Graham: I remember once he came, I think it was the Marquee and he was late…and he came storming in and said, "Why the fuck haven't you got started?" It was so funny. He got straight into it even though he had a go at them for waiting for him.

Brian: He was quite a character actually - hard, mind - but a heart of gold.

Graham: Yeah, I talked to him a few times and he was always very helpful; showed how to make these contact mikes that he used, and so on, but obviously he could be heavy as well.

Brian: Yes he was a very nice person, but a lot of people didn't understand him and thought he was a hard bastard - which he was, he wouldn't be fucked about - but he'd give you his last halfpenny. He used to be with Colin Kingwell as well, didn't he?

Marie: Yes, he used to do a lot with Traditional jazzbands.

Graham: Did he use to do interval spots as well?

Marie: Yes, he used to go down to Chris Barber's, with Lonnie Donnegan, because he was sort of a beginner at that time. They used to do a little spot there.

Brian: He started off with skiffle technique.

Marie: That's how it started wasn't it?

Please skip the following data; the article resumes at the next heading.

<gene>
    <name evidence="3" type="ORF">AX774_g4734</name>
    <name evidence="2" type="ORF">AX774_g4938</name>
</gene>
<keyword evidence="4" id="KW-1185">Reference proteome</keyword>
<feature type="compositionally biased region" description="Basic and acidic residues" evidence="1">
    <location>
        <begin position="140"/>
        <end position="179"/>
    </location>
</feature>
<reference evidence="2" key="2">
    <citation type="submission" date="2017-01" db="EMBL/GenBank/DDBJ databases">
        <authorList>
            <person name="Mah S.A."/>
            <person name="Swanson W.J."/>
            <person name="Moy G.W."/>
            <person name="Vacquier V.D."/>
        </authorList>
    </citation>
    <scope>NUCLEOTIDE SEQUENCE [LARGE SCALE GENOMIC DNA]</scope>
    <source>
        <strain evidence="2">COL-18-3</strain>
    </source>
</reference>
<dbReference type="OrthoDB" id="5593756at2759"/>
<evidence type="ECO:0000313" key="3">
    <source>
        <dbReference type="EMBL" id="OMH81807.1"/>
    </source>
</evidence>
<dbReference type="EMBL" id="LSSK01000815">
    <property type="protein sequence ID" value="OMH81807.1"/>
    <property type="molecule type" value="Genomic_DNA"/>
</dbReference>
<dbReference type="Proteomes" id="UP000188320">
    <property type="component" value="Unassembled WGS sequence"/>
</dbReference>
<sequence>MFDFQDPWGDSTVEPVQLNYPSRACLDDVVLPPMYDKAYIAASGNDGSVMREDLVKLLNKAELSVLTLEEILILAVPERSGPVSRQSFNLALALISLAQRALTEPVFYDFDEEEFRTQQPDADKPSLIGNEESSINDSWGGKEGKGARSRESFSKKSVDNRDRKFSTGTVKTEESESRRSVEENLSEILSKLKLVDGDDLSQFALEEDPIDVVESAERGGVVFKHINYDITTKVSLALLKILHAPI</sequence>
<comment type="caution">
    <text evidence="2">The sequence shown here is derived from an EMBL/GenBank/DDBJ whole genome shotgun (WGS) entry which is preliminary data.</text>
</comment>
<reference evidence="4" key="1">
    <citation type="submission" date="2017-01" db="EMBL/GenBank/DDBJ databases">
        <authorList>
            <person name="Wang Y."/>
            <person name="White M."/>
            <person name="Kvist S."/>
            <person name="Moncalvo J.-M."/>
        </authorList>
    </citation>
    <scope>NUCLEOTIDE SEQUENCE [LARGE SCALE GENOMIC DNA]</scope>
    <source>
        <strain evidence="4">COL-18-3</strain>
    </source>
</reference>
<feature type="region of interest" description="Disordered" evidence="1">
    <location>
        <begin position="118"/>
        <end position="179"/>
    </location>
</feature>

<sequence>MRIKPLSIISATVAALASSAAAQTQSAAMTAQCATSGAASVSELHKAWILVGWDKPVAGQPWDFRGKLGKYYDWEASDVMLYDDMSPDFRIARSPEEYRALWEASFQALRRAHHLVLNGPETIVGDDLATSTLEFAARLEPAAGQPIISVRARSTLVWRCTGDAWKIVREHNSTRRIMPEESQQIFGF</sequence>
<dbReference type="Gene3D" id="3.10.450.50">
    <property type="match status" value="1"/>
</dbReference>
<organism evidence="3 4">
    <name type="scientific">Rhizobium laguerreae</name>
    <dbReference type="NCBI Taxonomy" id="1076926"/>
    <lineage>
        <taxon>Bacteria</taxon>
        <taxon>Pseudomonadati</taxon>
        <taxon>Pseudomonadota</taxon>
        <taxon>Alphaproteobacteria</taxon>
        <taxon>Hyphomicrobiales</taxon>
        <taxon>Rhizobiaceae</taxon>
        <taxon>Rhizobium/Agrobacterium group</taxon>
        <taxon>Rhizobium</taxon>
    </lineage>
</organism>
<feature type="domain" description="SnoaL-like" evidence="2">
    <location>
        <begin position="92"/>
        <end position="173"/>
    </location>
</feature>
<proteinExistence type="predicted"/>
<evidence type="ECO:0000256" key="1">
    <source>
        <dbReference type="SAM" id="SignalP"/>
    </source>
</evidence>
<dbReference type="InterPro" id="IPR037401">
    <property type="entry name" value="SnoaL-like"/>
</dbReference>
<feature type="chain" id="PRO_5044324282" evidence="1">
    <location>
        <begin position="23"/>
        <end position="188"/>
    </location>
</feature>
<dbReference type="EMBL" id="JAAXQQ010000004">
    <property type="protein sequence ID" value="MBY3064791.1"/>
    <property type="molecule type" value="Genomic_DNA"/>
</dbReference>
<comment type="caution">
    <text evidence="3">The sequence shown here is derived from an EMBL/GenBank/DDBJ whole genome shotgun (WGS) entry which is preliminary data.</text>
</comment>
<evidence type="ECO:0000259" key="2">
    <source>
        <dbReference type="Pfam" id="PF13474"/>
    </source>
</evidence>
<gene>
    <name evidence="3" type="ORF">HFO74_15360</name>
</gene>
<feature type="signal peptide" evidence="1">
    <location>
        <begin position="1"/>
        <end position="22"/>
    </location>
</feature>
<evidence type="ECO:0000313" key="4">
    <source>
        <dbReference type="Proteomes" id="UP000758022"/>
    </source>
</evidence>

Brian: Yeah he didn't actually get a twelve string until then.

Marie: No, he got one when he joined with Alexis. They started the blues from skiffle really. They used to go to the Roundhouse and it became packed, got so popular.

Brian: Alex wasn't there half the time. Cyril used to do it on his own. Alex was terrible for that, come to think of it. He even used to do it when he had bands. He'd get Geoff (Bradford) to dep for him. How can you do that with your own band? But he used to do it with Cyril. Months he didn't turn up sometimes. Yeah it used to be Alex on six string guitar and Cyril on twelve string and he'd play a bit of harmonica as well, and that's…Keith Scott used to play down there, on piano.

Graham: He used to play harmonica a bit, didn't he? I remember seeing him playing it once, though most of the set he'd stick to piano.

Brian: That's right. He used to do 'My Babe', actually. He had a very English voice. That's when Geoff got involved with Cyril, around about fifty-six. There were other guitarists before Geoff. There was Davy Graham. There were lots of known guitarists who used to sit in. Who was that? Cyril threw him out - Alex Campbell - Cyril actually threw him down the stairs - I don't know how the row started, something about blues or something, Alex threatened Cyril and Cyril just picked him up and threw him down the stairs.

Marie: That's how he started the band, though. It began to get popular.